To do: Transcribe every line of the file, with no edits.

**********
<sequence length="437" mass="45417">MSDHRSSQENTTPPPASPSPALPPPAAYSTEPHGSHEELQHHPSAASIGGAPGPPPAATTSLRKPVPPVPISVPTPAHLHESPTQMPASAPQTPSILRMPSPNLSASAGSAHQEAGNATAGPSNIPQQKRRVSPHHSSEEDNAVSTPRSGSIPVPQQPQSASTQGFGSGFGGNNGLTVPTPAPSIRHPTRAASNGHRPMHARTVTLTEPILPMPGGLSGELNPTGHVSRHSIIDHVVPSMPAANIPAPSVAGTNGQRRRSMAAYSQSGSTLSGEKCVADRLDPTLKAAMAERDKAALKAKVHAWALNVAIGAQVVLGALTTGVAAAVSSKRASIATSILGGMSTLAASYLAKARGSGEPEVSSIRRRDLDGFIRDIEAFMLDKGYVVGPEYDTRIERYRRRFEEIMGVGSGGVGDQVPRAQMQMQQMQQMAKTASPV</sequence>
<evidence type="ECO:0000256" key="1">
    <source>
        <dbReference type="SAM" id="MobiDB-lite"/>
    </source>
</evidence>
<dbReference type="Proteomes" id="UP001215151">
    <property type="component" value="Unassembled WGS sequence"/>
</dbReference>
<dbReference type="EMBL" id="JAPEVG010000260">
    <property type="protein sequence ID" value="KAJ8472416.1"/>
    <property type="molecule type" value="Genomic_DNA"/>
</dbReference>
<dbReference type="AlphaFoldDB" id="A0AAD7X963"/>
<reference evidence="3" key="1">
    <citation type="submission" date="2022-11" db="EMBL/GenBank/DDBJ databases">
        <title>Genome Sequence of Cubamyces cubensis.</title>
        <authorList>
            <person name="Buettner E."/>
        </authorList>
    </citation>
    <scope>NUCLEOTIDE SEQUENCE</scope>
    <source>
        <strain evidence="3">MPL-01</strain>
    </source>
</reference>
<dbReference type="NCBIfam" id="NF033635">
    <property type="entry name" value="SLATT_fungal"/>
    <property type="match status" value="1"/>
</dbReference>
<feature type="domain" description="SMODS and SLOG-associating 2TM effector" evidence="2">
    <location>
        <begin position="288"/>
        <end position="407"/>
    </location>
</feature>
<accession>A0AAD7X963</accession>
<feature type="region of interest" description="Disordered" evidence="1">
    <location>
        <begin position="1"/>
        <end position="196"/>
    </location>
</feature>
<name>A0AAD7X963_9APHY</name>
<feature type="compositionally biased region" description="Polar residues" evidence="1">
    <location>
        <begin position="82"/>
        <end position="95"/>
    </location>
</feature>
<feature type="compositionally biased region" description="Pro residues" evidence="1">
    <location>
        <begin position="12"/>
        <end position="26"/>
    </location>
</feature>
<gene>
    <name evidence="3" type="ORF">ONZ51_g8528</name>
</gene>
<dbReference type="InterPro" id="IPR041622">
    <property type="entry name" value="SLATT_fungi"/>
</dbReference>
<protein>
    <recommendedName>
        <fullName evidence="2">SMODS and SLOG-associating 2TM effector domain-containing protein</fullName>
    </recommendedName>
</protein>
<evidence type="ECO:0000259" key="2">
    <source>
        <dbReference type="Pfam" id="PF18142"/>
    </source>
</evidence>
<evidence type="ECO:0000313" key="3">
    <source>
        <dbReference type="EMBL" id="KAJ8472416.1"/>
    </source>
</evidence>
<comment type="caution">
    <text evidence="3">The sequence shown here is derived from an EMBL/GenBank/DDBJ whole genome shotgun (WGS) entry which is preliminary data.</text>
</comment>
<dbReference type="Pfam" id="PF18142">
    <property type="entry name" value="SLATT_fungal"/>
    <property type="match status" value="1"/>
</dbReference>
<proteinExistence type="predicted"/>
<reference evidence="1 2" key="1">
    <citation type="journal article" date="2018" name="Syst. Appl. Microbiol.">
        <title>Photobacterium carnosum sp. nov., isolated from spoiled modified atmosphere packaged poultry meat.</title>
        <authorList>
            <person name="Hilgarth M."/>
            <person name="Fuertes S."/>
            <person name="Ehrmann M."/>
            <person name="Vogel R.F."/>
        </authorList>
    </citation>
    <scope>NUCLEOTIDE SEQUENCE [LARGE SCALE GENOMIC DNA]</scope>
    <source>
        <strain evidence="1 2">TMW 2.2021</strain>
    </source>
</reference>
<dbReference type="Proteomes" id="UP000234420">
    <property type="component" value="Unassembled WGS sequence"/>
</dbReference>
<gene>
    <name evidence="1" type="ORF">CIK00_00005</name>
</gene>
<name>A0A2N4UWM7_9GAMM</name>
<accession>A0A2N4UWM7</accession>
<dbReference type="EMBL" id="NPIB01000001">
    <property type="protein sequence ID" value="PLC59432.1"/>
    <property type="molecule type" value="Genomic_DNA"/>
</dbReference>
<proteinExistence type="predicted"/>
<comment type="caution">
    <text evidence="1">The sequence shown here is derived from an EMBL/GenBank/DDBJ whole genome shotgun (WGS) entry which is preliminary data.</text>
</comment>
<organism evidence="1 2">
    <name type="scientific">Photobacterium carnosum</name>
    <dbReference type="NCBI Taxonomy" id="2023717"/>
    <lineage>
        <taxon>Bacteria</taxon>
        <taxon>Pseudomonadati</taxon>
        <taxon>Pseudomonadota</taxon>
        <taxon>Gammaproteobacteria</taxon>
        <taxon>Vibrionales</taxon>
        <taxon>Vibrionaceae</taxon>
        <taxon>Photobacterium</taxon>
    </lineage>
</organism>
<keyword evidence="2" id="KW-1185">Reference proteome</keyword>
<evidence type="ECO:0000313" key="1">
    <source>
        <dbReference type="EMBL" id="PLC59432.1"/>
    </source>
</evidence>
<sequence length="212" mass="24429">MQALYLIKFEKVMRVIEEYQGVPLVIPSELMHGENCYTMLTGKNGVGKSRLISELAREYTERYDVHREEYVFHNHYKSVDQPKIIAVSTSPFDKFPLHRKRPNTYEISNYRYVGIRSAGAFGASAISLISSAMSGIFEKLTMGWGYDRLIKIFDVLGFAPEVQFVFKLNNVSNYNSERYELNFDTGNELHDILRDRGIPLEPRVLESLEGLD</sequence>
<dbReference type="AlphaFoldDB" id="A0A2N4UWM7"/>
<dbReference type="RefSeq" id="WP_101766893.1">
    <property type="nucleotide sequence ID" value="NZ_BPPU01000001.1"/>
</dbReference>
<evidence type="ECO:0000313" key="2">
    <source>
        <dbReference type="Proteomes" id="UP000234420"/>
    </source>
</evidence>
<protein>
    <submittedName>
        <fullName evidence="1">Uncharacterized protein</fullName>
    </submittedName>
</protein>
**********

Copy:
<sequence length="437" mass="45417">MSDHRSSQENTTPPPASPSPALPPPAAYSTEPHGSHEELQHHPSAASIGGAPGPPPAATTSLRKPVPPVPISVPTPAHLHESPTQMPASAPQTPSILRMPSPNLSASAGSAHQEAGNATAGPSNIPQQKRRVSPHHSSEEDNAVSTPRSGSIPVPQQPQSASTQGFGSGFGGNNGLTVPTPAPSIRHPTRAASNGHRPMHARTVTLTEPILPMPGGLSGELNPTGHVSRHSIIDHVVPSMPAANIPAPSVAGTNGQRRRSMAAYSQSGSTLSGEKCVADRLDPTLKAAMAERDKAALKAKVHAWALNVAIGAQVVLGALTTGVAAAVSSKRASIATSILGGMSTLAASYLAKARGSGEPEVSSIRRRDLDGFIRDIEAFMLDKGYVVGPEYDTRIERYRRRFEEIMGVGSGGVGDQVPRAQMQMQQMQQMAKTASPV</sequence>
<evidence type="ECO:0000256" key="1">
    <source>
        <dbReference type="SAM" id="MobiDB-lite"/>
    </source>
</evidence>
<dbReference type="Proteomes" id="UP001215151">
    <property type="component" value="Unassembled WGS sequence"/>
</dbReference>
<dbReference type="EMBL" id="JAPEVG010000260">
    <property type="protein sequence ID" value="KAJ8472416.1"/>
    <property type="molecule type" value="Genomic_DNA"/>
</dbReference>
<dbReference type="AlphaFoldDB" id="A0AAD7X963"/>
<reference evidence="3" key="1">
    <citation type="submission" date="2022-11" db="EMBL/GenBank/DDBJ databases">
        <title>Genome Sequence of Cubamyces cubensis.</title>
        <authorList>
            <person name="Buettner E."/>
        </authorList>
    </citation>
    <scope>NUCLEOTIDE SEQUENCE</scope>
    <source>
        <strain evidence="3">MPL-01</strain>
    </source>
</reference>
<dbReference type="NCBIfam" id="NF033635">
    <property type="entry name" value="SLATT_fungal"/>
    <property type="match status" value="1"/>
</dbReference>
<feature type="domain" description="SMODS and SLOG-associating 2TM effector" evidence="2">
    <location>
        <begin position="288"/>
        <end position="407"/>
    </location>
</feature>
<accession>A0AAD7X963</accession>
<feature type="region of interest" description="Disordered" evidence="1">
    <location>
        <begin position="1"/>
        <end position="196"/>
    </location>
</feature>
<name>A0AAD7X963_9APHY</name>
<feature type="compositionally biased region" description="Polar residues" evidence="1">
    <location>
        <begin position="82"/>
        <end position="95"/>
    </location>
</feature>
<feature type="compositionally biased region" description="Pro residues" evidence="1">
    <location>
        <begin position="12"/>
        <end position="26"/>
    </location>
</feature>
<gene>
    <name evidence="3" type="ORF">ONZ51_g8528</name>
</gene>
<dbReference type="InterPro" id="IPR041622">
    <property type="entry name" value="SLATT_fungi"/>
</dbReference>
<protein>
    <recommendedName>
        <fullName evidence="2">SMODS and SLOG-associating 2TM effector domain-containing protein</fullName>
    </recommendedName>
</protein>
<evidence type="ECO:0000259" key="2">
    <source>
        <dbReference type="Pfam" id="PF18142"/>
    </source>
</evidence>
<evidence type="ECO:0000313" key="3">
    <source>
        <dbReference type="EMBL" id="KAJ8472416.1"/>
    </source>
</evidence>
<comment type="caution">
    <text evidence="3">The sequence shown here is derived from an EMBL/GenBank/DDBJ whole genome shotgun (WGS) entry which is preliminary data.</text>
</comment>
<dbReference type="Pfam" id="PF18142">
    <property type="entry name" value="SLATT_fungal"/>
    <property type="match status" value="1"/>
</dbReference>
<proteinExistence type="predicted"/>
<reference evidence="1 2" key="1">
    <citation type="journal article" date="2018" name="Syst. Appl. Microbiol.">
        <title>Photobacterium carnosum sp. nov., isolated from spoiled modified atmosphere packaged poultry meat.</title>
        <authorList>
            <person name="Hilgarth M."/>
            <person name="Fuertes S."/>
            <person name="Ehrmann M."/>
            <person name="Vogel R.F."/>
        </authorList>
    </citation>
    <scope>NUCLEOTIDE SEQUENCE [LARGE SCALE GENOMIC DNA]</scope>
    <source>
        <strain evidence="1 2">TMW 2.2021</strain>
    </source>
</reference>
<dbReference type="Proteomes" id="UP000234420">
    <property type="component" value="Unassembled WGS sequence"/>
</dbReference>
<gene>
    <name evidence="1" type="ORF">CIK00_00005</name>
</gene>
<name>A0A2N4UWM7_9GAMM</name>
<accession>A0A2N4UWM7</accession>
<dbReference type="EMBL" id="NPIB01000001">
    <property type="protein sequence ID" value="PLC59432.1"/>
    <property type="molecule type" value="Genomic_DNA"/>
</dbReference>
<proteinExistence type="predicted"/>
<comment type="caution">
    <text evidence="1">The sequence shown here is derived from an EMBL/GenBank/DDBJ whole genome shotgun (WGS) entry which is preliminary data.</text>
</comment>
<organism evidence="1 2">
    <name type="scientific">Photobacterium carnosum</name>
    <dbReference type="NCBI Taxonomy" id="2023717"/>
    <lineage>
        <taxon>Bacteria</taxon>
        <taxon>Pseudomonadati</taxon>
        <taxon>Pseudomonadota</taxon>
        <taxon>Gammaproteobacteria</taxon>
        <taxon>Vibrionales</taxon>
        <taxon>Vibrionaceae</taxon>
        <taxon>Photobacterium</taxon>
    </lineage>
</organism>
<keyword evidence="2" id="KW-1185">Reference proteome</keyword>
<evidence type="ECO:0000313" key="1">
    <source>
        <dbReference type="EMBL" id="PLC59432.1"/>
    </source>
</evidence>
<sequence length="212" mass="24429">MQALYLIKFEKVMRVIEEYQGVPLVIPSELMHGENCYTMLTGKNGVGKSRLISELAREYTERYDVHREEYVFHNHYKSVDQPKIIAVSTSPFDKFPLHRKRPNTYEISNYRYVGIRSAGAFGASAISLISSAMSGIFEKLTMGWGYDRLIKIFDVLGFAPEVQFVFKLNNVSNYNSERYELNFDTGNELHDILRDRGIPLEPRVLESLEGLD</sequence>
<dbReference type="AlphaFoldDB" id="A0A2N4UWM7"/>
<dbReference type="RefSeq" id="WP_101766893.1">
    <property type="nucleotide sequence ID" value="NZ_BPPU01000001.1"/>
</dbReference>
<evidence type="ECO:0000313" key="2">
    <source>
        <dbReference type="Proteomes" id="UP000234420"/>
    </source>
</evidence>
<protein>
    <submittedName>
        <fullName evidence="1">Uncharacterized protein</fullName>
    </submittedName>
</protein>